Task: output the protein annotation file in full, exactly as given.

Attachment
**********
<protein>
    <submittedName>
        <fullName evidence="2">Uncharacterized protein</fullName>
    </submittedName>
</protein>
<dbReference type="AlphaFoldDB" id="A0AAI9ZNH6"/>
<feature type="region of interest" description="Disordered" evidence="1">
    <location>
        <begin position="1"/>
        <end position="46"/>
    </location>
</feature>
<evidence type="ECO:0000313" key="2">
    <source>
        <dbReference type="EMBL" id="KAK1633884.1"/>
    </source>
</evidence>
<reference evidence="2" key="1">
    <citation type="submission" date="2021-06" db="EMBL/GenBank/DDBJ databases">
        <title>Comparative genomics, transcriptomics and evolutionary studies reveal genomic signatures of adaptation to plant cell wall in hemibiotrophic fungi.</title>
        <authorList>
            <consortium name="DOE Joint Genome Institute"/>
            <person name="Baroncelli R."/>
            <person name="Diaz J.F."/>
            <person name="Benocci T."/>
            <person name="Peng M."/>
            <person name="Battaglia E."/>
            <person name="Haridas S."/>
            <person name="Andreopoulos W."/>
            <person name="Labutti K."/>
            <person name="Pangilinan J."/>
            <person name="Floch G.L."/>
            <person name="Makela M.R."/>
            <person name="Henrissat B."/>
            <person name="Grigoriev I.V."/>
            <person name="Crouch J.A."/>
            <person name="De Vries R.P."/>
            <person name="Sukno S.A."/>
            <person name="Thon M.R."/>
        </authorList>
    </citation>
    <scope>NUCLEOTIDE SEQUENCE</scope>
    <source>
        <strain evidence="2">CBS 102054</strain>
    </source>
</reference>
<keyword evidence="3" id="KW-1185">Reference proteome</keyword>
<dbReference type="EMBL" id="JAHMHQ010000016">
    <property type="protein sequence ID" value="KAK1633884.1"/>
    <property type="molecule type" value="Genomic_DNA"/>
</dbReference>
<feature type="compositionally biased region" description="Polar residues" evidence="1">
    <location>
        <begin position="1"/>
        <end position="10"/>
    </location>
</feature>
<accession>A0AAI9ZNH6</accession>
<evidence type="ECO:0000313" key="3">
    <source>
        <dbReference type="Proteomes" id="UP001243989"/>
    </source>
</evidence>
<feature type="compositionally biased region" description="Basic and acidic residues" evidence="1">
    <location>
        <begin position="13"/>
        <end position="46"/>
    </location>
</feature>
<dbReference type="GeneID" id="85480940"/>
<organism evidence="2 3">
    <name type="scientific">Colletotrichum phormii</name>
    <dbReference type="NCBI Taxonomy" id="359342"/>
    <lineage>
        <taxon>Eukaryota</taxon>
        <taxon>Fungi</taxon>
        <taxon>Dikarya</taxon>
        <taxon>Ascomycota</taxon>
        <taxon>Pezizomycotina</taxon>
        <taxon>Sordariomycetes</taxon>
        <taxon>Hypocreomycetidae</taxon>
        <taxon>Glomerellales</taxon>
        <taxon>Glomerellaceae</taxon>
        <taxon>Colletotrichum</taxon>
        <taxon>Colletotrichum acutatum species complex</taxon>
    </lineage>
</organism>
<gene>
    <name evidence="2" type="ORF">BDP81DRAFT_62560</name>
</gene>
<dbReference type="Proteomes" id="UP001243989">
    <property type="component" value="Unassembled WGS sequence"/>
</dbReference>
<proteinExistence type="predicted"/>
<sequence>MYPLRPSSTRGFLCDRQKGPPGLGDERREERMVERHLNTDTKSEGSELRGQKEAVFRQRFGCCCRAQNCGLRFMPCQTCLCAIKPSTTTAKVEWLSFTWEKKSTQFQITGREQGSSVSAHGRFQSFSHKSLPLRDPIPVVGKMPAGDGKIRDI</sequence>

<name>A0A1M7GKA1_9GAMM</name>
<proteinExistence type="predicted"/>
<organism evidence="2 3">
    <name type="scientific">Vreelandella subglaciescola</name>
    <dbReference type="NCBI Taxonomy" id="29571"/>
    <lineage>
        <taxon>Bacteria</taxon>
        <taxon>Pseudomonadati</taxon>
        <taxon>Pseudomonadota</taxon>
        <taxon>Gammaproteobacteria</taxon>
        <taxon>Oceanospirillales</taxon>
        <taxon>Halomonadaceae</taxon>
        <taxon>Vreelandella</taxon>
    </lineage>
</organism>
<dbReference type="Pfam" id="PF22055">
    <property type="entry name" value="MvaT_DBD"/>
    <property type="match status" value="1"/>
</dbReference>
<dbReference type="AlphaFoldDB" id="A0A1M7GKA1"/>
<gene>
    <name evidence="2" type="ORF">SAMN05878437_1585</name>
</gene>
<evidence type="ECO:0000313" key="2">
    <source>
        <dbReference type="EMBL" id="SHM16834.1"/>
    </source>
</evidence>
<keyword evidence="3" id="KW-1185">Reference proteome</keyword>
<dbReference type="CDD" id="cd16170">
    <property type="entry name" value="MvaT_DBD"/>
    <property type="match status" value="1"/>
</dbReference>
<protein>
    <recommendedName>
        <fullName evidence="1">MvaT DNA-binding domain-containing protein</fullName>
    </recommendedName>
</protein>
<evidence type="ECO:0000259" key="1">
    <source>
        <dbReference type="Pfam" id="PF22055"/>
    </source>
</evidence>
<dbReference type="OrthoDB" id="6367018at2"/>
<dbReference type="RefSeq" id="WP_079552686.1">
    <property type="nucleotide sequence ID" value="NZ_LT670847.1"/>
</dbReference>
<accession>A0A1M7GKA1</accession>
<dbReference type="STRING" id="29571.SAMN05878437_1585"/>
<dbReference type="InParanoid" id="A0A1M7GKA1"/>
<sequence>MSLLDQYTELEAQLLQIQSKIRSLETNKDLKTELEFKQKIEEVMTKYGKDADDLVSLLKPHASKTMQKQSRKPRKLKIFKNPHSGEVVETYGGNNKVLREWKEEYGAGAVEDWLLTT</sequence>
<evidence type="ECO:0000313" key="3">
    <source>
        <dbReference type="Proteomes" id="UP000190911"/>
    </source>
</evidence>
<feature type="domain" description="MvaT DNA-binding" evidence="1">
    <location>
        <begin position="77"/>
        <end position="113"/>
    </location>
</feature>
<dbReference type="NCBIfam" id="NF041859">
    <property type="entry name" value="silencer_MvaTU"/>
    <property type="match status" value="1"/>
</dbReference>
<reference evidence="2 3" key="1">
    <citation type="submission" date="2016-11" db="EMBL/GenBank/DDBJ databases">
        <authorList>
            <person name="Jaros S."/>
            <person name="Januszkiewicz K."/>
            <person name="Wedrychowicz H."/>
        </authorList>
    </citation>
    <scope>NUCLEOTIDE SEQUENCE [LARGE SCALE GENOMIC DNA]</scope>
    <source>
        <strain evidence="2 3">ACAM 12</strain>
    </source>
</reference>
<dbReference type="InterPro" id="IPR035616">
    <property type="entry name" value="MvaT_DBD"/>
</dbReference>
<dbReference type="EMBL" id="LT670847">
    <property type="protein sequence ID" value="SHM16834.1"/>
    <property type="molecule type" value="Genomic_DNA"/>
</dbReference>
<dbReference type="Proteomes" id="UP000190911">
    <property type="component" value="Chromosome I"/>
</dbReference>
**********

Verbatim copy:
<protein>
    <submittedName>
        <fullName evidence="2">Uncharacterized protein</fullName>
    </submittedName>
</protein>
<dbReference type="AlphaFoldDB" id="A0AAI9ZNH6"/>
<feature type="region of interest" description="Disordered" evidence="1">
    <location>
        <begin position="1"/>
        <end position="46"/>
    </location>
</feature>
<evidence type="ECO:0000313" key="2">
    <source>
        <dbReference type="EMBL" id="KAK1633884.1"/>
    </source>
</evidence>
<reference evidence="2" key="1">
    <citation type="submission" date="2021-06" db="EMBL/GenBank/DDBJ databases">
        <title>Comparative genomics, transcriptomics and evolutionary studies reveal genomic signatures of adaptation to plant cell wall in hemibiotrophic fungi.</title>
        <authorList>
            <consortium name="DOE Joint Genome Institute"/>
            <person name="Baroncelli R."/>
            <person name="Diaz J.F."/>
            <person name="Benocci T."/>
            <person name="Peng M."/>
            <person name="Battaglia E."/>
            <person name="Haridas S."/>
            <person name="Andreopoulos W."/>
            <person name="Labutti K."/>
            <person name="Pangilinan J."/>
            <person name="Floch G.L."/>
            <person name="Makela M.R."/>
            <person name="Henrissat B."/>
            <person name="Grigoriev I.V."/>
            <person name="Crouch J.A."/>
            <person name="De Vries R.P."/>
            <person name="Sukno S.A."/>
            <person name="Thon M.R."/>
        </authorList>
    </citation>
    <scope>NUCLEOTIDE SEQUENCE</scope>
    <source>
        <strain evidence="2">CBS 102054</strain>
    </source>
</reference>
<keyword evidence="3" id="KW-1185">Reference proteome</keyword>
<dbReference type="EMBL" id="JAHMHQ010000016">
    <property type="protein sequence ID" value="KAK1633884.1"/>
    <property type="molecule type" value="Genomic_DNA"/>
</dbReference>
<feature type="compositionally biased region" description="Polar residues" evidence="1">
    <location>
        <begin position="1"/>
        <end position="10"/>
    </location>
</feature>
<accession>A0AAI9ZNH6</accession>
<evidence type="ECO:0000313" key="3">
    <source>
        <dbReference type="Proteomes" id="UP001243989"/>
    </source>
</evidence>
<feature type="compositionally biased region" description="Basic and acidic residues" evidence="1">
    <location>
        <begin position="13"/>
        <end position="46"/>
    </location>
</feature>
<dbReference type="GeneID" id="85480940"/>
<organism evidence="2 3">
    <name type="scientific">Colletotrichum phormii</name>
    <dbReference type="NCBI Taxonomy" id="359342"/>
    <lineage>
        <taxon>Eukaryota</taxon>
        <taxon>Fungi</taxon>
        <taxon>Dikarya</taxon>
        <taxon>Ascomycota</taxon>
        <taxon>Pezizomycotina</taxon>
        <taxon>Sordariomycetes</taxon>
        <taxon>Hypocreomycetidae</taxon>
        <taxon>Glomerellales</taxon>
        <taxon>Glomerellaceae</taxon>
        <taxon>Colletotrichum</taxon>
        <taxon>Colletotrichum acutatum species complex</taxon>
    </lineage>
</organism>
<gene>
    <name evidence="2" type="ORF">BDP81DRAFT_62560</name>
</gene>
<dbReference type="Proteomes" id="UP001243989">
    <property type="component" value="Unassembled WGS sequence"/>
</dbReference>
<proteinExistence type="predicted"/>
<sequence>MYPLRPSSTRGFLCDRQKGPPGLGDERREERMVERHLNTDTKSEGSELRGQKEAVFRQRFGCCCRAQNCGLRFMPCQTCLCAIKPSTTTAKVEWLSFTWEKKSTQFQITGREQGSSVSAHGRFQSFSHKSLPLRDPIPVVGKMPAGDGKIRDI</sequence>

<name>A0A1M7GKA1_9GAMM</name>
<proteinExistence type="predicted"/>
<organism evidence="2 3">
    <name type="scientific">Vreelandella subglaciescola</name>
    <dbReference type="NCBI Taxonomy" id="29571"/>
    <lineage>
        <taxon>Bacteria</taxon>
        <taxon>Pseudomonadati</taxon>
        <taxon>Pseudomonadota</taxon>
        <taxon>Gammaproteobacteria</taxon>
        <taxon>Oceanospirillales</taxon>
        <taxon>Halomonadaceae</taxon>
        <taxon>Vreelandella</taxon>
    </lineage>
</organism>
<dbReference type="Pfam" id="PF22055">
    <property type="entry name" value="MvaT_DBD"/>
    <property type="match status" value="1"/>
</dbReference>
<dbReference type="AlphaFoldDB" id="A0A1M7GKA1"/>
<gene>
    <name evidence="2" type="ORF">SAMN05878437_1585</name>
</gene>
<evidence type="ECO:0000313" key="2">
    <source>
        <dbReference type="EMBL" id="SHM16834.1"/>
    </source>
</evidence>
<keyword evidence="3" id="KW-1185">Reference proteome</keyword>
<dbReference type="CDD" id="cd16170">
    <property type="entry name" value="MvaT_DBD"/>
    <property type="match status" value="1"/>
</dbReference>
<protein>
    <recommendedName>
        <fullName evidence="1">MvaT DNA-binding domain-containing protein</fullName>
    </recommendedName>
</protein>
<evidence type="ECO:0000259" key="1">
    <source>
        <dbReference type="Pfam" id="PF22055"/>
    </source>
</evidence>
<dbReference type="OrthoDB" id="6367018at2"/>
<dbReference type="RefSeq" id="WP_079552686.1">
    <property type="nucleotide sequence ID" value="NZ_LT670847.1"/>
</dbReference>
<accession>A0A1M7GKA1</accession>
<dbReference type="STRING" id="29571.SAMN05878437_1585"/>
<dbReference type="InParanoid" id="A0A1M7GKA1"/>
<sequence>MSLLDQYTELEAQLLQIQSKIRSLETNKDLKTELEFKQKIEEVMTKYGKDADDLVSLLKPHASKTMQKQSRKPRKLKIFKNPHSGEVVETYGGNNKVLREWKEEYGAGAVEDWLLTT</sequence>
<evidence type="ECO:0000313" key="3">
    <source>
        <dbReference type="Proteomes" id="UP000190911"/>
    </source>
</evidence>
<feature type="domain" description="MvaT DNA-binding" evidence="1">
    <location>
        <begin position="77"/>
        <end position="113"/>
    </location>
</feature>
<dbReference type="NCBIfam" id="NF041859">
    <property type="entry name" value="silencer_MvaTU"/>
    <property type="match status" value="1"/>
</dbReference>
<reference evidence="2 3" key="1">
    <citation type="submission" date="2016-11" db="EMBL/GenBank/DDBJ databases">
        <authorList>
            <person name="Jaros S."/>
            <person name="Januszkiewicz K."/>
            <person name="Wedrychowicz H."/>
        </authorList>
    </citation>
    <scope>NUCLEOTIDE SEQUENCE [LARGE SCALE GENOMIC DNA]</scope>
    <source>
        <strain evidence="2 3">ACAM 12</strain>
    </source>
</reference>
<dbReference type="InterPro" id="IPR035616">
    <property type="entry name" value="MvaT_DBD"/>
</dbReference>
<dbReference type="EMBL" id="LT670847">
    <property type="protein sequence ID" value="SHM16834.1"/>
    <property type="molecule type" value="Genomic_DNA"/>
</dbReference>
<dbReference type="Proteomes" id="UP000190911">
    <property type="component" value="Chromosome I"/>
</dbReference>